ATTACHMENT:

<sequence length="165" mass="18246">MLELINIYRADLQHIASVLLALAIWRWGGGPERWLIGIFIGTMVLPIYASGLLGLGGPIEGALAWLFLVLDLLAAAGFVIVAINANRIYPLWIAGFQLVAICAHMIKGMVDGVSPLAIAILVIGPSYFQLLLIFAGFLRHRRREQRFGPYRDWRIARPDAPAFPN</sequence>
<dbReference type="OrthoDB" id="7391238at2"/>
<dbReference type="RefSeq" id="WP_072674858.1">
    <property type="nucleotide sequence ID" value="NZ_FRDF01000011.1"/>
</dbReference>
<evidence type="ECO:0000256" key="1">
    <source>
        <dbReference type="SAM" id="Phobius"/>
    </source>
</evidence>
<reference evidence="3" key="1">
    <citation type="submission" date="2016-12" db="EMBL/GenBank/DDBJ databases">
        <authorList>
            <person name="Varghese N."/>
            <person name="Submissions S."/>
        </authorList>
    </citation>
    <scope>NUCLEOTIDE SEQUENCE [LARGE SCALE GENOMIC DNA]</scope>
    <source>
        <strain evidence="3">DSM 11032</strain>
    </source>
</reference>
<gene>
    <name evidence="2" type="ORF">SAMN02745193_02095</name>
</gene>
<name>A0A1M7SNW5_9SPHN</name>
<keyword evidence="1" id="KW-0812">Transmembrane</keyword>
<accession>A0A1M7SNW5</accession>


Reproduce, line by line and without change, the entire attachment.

<sequence length="165" mass="18246">MLELINIYRADLQHIASVLLALAIWRWGGGPERWLIGIFIGTMVLPIYASGLLGLGGPIEGALAWLFLVLDLLAAAGFVIVAINANRIYPLWIAGFQLVAICAHMIKGMVDGVSPLAIAILVIGPSYFQLLLIFAGFLRHRRREQRFGPYRDWRIARPDAPAFPN</sequence>
<dbReference type="OrthoDB" id="7391238at2"/>
<dbReference type="RefSeq" id="WP_072674858.1">
    <property type="nucleotide sequence ID" value="NZ_FRDF01000011.1"/>
</dbReference>
<evidence type="ECO:0000256" key="1">
    <source>
        <dbReference type="SAM" id="Phobius"/>
    </source>
</evidence>
<reference evidence="3" key="1">
    <citation type="submission" date="2016-12" db="EMBL/GenBank/DDBJ databases">
        <authorList>
            <person name="Varghese N."/>
            <person name="Submissions S."/>
        </authorList>
    </citation>
    <scope>NUCLEOTIDE SEQUENCE [LARGE SCALE GENOMIC DNA]</scope>
    <source>
        <strain evidence="3">DSM 11032</strain>
    </source>
</reference>
<gene>
    <name evidence="2" type="ORF">SAMN02745193_02095</name>
</gene>
<name>A0A1M7SNW5_9SPHN</name>
<keyword evidence="1" id="KW-0812">Transmembrane</keyword>
<accession>A0A1M7SNW5</accession>